Lately a lot has been said and written about vitamin B6. Opinions tumble over each other, but what exactly is it? Time for fact finding. These are the five most important questions and answers about vitamin B6, thanks to Prof. Renger Witkamp, member of the scientific advisory board of the Vitamin Information Office.
Do we need B6?
Certainly. Vitamin B6, also called pyridoxine is a very important vitamin. It is involved in resistance and digestion. In addition, it plays a role in the formation of red blood cells. Vitamin B6 also ensures energy supply and proper functioning of the nervous system. A versatile vitamin!
How much do we need?
The recommended daily allowance, the RDA, is set at 1.5 milligrams per day for adults. This corresponds, for example, to six wholemeal sandwiches.
Who is at risk of a shortage?
Those who eat enough and varied, get enough B6. Only we know from research, this year by the Vitamin Information Office, that not everyone succeeds. The best advice is of course to eat healthy and varied. A multivitamin can offer extra security that you get enough.
When is B6 harmful?
As is often the case: only at very high doses and very long-term daily use. You can then suffer from, for example, tingling hands and feet.
The safe upper limit is 25 milligrams per day and you can not reach that limit via food. That is the amount that you get when you eat 10 kilos of potatoes or 65 bananas. A banana is healthy, but 65 bananas are not. This is also the case with vitamin B6.
You can buy supplements with 100 mg in the Netherlands, so four times as much as the safe upper limit. How is that possible?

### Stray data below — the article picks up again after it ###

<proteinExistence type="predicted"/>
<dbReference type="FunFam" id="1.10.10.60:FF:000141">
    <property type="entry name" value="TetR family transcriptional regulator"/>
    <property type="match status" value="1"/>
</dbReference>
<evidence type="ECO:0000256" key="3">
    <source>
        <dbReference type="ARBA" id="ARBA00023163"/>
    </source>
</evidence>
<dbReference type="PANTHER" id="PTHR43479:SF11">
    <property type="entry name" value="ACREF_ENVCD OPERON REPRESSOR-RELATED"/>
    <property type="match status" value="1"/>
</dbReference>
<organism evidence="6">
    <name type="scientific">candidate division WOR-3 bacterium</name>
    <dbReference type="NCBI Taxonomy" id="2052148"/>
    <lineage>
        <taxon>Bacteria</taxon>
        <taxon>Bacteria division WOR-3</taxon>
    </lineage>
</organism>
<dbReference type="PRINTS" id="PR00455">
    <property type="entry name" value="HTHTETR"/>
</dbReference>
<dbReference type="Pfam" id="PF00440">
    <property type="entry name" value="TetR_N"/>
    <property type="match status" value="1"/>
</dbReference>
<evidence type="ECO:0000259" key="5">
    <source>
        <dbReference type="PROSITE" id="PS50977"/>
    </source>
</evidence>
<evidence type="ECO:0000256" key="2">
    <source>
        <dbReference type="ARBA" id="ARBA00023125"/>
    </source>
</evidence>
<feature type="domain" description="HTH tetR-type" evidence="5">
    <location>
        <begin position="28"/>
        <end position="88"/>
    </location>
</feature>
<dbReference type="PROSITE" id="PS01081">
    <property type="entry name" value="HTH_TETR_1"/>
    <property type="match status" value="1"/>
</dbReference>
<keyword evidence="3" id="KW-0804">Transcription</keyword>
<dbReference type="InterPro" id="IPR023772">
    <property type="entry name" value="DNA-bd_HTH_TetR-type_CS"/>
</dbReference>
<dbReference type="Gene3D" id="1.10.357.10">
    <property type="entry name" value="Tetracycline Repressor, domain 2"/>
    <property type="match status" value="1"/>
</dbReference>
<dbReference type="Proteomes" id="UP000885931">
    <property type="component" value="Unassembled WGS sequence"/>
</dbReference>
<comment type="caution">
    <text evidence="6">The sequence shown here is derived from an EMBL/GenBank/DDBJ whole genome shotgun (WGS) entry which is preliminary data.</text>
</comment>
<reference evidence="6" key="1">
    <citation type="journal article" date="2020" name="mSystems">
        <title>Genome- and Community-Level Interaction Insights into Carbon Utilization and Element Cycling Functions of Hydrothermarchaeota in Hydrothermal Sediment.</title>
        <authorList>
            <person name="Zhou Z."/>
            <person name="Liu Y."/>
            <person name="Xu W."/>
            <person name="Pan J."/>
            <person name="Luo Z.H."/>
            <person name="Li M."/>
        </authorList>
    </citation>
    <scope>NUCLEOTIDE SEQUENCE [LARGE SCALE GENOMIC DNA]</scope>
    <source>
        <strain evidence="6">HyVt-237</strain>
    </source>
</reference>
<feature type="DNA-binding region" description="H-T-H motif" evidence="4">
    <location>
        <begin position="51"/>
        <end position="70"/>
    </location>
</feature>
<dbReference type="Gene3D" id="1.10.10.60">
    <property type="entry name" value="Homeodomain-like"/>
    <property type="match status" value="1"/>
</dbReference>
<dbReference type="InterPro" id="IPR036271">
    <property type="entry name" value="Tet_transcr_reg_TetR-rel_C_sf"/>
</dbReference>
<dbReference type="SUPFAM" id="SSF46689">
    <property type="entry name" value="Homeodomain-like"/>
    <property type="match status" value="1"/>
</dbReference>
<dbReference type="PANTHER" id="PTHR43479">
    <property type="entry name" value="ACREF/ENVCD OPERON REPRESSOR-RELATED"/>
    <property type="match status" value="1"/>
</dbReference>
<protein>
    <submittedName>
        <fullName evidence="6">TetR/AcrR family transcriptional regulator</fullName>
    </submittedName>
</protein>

The safe upper limit in the Dutch Commodities Act has not yet led to a maximum amount for vitamin B6 in supplements. This is mainly due to the discussion about the available scientific research. In the US, that research is interpreted differently and the upper limit is, for example, 100 mg. And other factors can also play a role. The scientific advisory board of the Vitamin Information Bureau collected vitamin B6 data from hundreds of patients at the AMC in Amsterdam and the UMCG in Groningen. Symptoms that seem to indicate an excess of vitamin B6 can possibly arise from the simultaneous use of vitamin B6 with multiple medications. It could also be that a high intake of vitamin B6 strengthens an existing vitamin B12 deficiency. In short: it is difficult to determine to what extent complaints really have to do with the long-term use of freely available, high-dose supplements with vitamin B6.
What should I look for in a supplement?
The label of a vitamin supplement states how much vitamins and minerals are contained, plus the percentage of the recommended daily amount. Is there between 100 and 300% ADH, then it is a supplement with a low dose and the use is completely safe. Because the ADH is 1.5 milligrams a day and with 300% of that you stay very far below the safe upper limit.
Do you doubt the amount of vitamins and minerals in your vitamin supplement? Take a photo of the label and send it and place it on the VIB Facebook page.